When asked why the hall exploded: “Final strike. If he got that far, it had to be because I was already dead, that I’d failed. And if I died, surely no one other wizard would be capable of killing him. If the explosion did not kill him, it would buy time for additional forces to finish him off while he was gravely wounded.”

When asked about the potential danger to the students: “If he got that far, better for them to die quickly than to be tortured, controlled, or killed slowly.”

When asked about the possibility of him having been called away as a ruse to allow Voldemort to gain the school in his absence: “I do not think that very likely.”

When asked why the enchantments were not removed from the hall once it was known that Voldemort was defeated: “What would be the point? Why would anyone think to bring him here? He was as good as dead! Why did you bring him here? Why!?”

It was at this point that Dumbledore had to be sedated. So I ask you of the wizarding community to ponder these words and decide for yourselves whether the cost was worth it.

My own opinion here is irrelevant, for I am but one voice in a community of thousands.

And . . . one last thought before I put away my quill and come among you no longer, for my time here is done, and the tasks I set myself completed.

The world is what you make of it, and those that cower in fear of the events around them do a grave disservice to the world they live in. People who pin their hopes on one person alone are bound in the end to be victims of their own shortsightedness.

With no regrets,
Salazar Slytherin, a.k.a. Harry James Potter

Now the only thing to do was to deliver it. Harry made a copy of the letter to leave at Sanctuary before heading upstairs to change into one of the outfits so favored by Salazar and shifting his appearance. Downstairs he blew a kiss to his friends and warped to the offices of The Daily Prophet.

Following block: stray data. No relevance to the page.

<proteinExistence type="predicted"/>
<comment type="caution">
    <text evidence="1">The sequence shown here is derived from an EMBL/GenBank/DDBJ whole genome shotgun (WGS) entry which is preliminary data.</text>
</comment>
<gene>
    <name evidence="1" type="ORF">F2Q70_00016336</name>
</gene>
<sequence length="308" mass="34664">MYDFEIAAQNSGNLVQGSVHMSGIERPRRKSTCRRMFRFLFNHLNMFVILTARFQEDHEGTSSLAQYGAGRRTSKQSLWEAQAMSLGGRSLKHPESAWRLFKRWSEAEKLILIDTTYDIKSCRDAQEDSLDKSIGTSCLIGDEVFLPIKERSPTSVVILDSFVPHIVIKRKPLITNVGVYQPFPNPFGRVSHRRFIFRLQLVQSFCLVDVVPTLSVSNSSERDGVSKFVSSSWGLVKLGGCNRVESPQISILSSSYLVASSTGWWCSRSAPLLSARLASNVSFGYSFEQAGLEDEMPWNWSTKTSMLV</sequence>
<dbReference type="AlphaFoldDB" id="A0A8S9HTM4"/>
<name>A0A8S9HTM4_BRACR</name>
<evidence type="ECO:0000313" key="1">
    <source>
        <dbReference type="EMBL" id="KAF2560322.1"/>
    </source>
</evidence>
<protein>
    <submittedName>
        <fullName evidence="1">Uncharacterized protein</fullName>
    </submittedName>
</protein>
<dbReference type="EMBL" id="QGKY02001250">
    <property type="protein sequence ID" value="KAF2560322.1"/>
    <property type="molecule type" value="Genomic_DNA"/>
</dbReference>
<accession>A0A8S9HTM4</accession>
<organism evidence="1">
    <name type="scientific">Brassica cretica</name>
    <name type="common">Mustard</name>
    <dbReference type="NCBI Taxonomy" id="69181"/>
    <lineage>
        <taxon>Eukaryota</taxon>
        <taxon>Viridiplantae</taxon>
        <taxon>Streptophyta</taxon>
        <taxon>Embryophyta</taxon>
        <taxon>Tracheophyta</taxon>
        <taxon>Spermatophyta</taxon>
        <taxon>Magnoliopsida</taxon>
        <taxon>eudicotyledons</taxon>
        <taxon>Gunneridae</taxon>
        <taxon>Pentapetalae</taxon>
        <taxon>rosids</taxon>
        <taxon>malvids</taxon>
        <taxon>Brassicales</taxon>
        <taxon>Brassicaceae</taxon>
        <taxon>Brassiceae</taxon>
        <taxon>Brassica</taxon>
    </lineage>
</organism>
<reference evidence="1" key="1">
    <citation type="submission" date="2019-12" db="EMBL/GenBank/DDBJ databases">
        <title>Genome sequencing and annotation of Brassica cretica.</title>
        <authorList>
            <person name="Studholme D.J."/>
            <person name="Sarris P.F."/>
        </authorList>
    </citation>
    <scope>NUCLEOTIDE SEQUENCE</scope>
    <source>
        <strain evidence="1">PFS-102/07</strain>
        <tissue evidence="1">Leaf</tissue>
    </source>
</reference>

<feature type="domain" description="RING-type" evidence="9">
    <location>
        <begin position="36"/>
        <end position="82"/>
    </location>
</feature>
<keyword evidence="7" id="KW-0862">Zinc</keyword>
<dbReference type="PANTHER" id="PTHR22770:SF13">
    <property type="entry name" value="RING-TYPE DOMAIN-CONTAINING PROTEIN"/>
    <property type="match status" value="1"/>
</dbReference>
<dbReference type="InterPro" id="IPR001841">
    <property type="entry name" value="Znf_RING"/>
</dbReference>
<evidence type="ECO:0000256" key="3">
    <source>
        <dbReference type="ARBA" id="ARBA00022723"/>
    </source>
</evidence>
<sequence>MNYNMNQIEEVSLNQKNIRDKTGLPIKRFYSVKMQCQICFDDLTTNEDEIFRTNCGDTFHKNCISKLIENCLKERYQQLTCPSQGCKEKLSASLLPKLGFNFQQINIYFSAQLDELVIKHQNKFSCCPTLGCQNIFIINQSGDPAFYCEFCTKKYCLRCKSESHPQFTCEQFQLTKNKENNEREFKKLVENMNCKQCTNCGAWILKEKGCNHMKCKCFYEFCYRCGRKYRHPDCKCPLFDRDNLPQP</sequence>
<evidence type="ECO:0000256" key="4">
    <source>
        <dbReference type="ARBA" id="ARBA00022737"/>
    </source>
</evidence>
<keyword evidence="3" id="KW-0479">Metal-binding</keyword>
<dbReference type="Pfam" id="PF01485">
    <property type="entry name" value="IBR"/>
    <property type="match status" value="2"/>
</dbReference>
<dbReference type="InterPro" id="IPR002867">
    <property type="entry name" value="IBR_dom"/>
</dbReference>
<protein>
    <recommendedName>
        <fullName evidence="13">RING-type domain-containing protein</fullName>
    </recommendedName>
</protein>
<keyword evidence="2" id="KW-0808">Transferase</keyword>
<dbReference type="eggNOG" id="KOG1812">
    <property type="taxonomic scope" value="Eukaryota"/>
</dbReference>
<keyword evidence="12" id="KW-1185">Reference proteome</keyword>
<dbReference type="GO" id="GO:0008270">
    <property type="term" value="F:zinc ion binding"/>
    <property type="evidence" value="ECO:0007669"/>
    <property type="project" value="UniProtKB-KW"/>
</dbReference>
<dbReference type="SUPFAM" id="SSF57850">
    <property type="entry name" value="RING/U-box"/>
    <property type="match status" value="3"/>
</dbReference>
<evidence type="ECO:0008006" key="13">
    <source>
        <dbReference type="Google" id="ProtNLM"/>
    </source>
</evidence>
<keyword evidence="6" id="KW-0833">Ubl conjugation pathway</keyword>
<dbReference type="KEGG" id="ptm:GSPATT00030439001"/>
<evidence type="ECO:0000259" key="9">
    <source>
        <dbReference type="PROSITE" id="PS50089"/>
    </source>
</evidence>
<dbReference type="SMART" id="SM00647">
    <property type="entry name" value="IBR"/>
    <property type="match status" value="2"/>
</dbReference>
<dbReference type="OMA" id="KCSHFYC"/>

His arrival set several people off to shrieking, but a wave of his hand brought on a shock of silence.

“Where, pray tell, is the head editor?” he asked, taking a moment to scan the room. His eye was caught by one of the braver employees, who was pointing toward a heavily embellished door on the far side. Salazar nodded and set off across the room, opening the door and entering without bothering to knock.

The sound of spluttering began as he carefully closed it behind him, and then he turned to face a rather weedy man with a florid complexion.

“How thrilling to see you, dear fellow. You and I need to have a little talk.” Seeing that the man wasn’t going to recover immediately, Salazar seated himself in a squashy chair and propped his feet up on the corner of the desk between him and the man.

“I need you to publish something, dear fellow. A little letter from me to the wizarding community. I think a special evening edition would be just the thing, don’t you?”

The editor snapped his mouth shut and straightened. This was apparently common enough that he slipped back into his customary role despite who was sitting with him. “A letter, you say?” he finally asked.

“Quite so, dear fellow.” Salazar pulled out the letter and handed it over, saying, “You might be interested to know that I kept a copy. It would be tragic indeed if this were published with . . . changes. I would be quite annoyed.”

The spindly man flushed and took the letter, spending the next minute or so reading it. As he reached the end he stood up stared at Salazar, a nervous tic making one of his eyes twitch uncontrollably. “I don’t know what kind of a joke this is, but you can’t well expect me to publish nonsense!” he exclaimed.

“Really,” Salazar said in a deadly voice. “What nonsense might that be, dear fellow? Do enlighten me.”